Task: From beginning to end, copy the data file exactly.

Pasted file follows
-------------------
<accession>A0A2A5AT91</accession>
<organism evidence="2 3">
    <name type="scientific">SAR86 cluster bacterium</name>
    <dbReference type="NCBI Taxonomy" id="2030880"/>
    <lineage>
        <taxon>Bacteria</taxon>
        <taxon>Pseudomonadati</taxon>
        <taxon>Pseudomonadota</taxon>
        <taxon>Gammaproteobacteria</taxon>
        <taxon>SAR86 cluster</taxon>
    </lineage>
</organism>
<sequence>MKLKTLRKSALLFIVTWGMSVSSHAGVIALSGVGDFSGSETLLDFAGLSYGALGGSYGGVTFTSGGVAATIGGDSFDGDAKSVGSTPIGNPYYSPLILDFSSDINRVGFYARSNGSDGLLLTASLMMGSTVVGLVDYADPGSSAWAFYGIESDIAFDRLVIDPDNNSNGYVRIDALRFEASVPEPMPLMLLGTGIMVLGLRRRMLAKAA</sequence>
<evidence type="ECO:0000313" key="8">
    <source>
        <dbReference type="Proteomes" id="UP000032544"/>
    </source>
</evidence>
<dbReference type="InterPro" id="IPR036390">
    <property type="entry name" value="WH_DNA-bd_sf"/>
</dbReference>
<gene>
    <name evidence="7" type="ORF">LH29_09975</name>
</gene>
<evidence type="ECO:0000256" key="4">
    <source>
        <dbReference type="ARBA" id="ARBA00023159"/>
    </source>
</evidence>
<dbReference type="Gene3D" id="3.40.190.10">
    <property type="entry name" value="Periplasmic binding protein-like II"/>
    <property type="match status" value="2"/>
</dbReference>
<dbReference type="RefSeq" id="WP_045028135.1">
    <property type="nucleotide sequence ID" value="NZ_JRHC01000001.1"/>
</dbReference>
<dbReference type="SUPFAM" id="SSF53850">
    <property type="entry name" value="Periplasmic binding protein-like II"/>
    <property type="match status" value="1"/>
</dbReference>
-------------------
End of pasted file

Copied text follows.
<accession>A0A2A5AT91</accession>
<organism evidence="2 3">
    <name type="scientific">SAR86 cluster bacterium</name>
    <dbReference type="NCBI Taxonomy" id="2030880"/>
    <lineage>
        <taxon>Bacteria</taxon>
        <taxon>Pseudomonadati</taxon>
        <taxon>Pseudomonadota</taxon>
        <taxon>Gammaproteobacteria</taxon>
        <taxon>SAR86 cluster</taxon>
    </lineage>
</organism>
<sequence>MKLKTLRKSALLFIVTWGMSVSSHAGVIALSGVGDFSGSETLLDFAGLSYGALGGSYGGVTFTSGGVAATIGGDSFDGDAKSVGSTPIGNPYYSPLILDFSSDINRVGFYARSNGSDGLLLTASLMMGSTVVGLVDYADPGSSAWAFYGIESDIAFDRLVIDPDNNSNGYVRIDALRFEASVPEPMPLMLLGTGIMVLGLRRRMLAKAA</sequence>
<evidence type="ECO:0000313" key="8">
    <source>
        <dbReference type="Proteomes" id="UP000032544"/>
    </source>
</evidence>
<dbReference type="InterPro" id="IPR036390">
    <property type="entry name" value="WH_DNA-bd_sf"/>
</dbReference>
<gene>
    <name evidence="7" type="ORF">LH29_09975</name>
</gene>
<evidence type="ECO:0000256" key="4">
    <source>
        <dbReference type="ARBA" id="ARBA00023159"/>
    </source>
</evidence>
<dbReference type="Gene3D" id="3.40.190.10">
    <property type="entry name" value="Periplasmic binding protein-like II"/>
    <property type="match status" value="2"/>
</dbReference>
<dbReference type="RefSeq" id="WP_045028135.1">
    <property type="nucleotide sequence ID" value="NZ_JRHC01000001.1"/>
</dbReference>
<dbReference type="SUPFAM" id="SSF53850">
    <property type="entry name" value="Periplasmic binding protein-like II"/>
    <property type="match status" value="1"/>
</dbReference>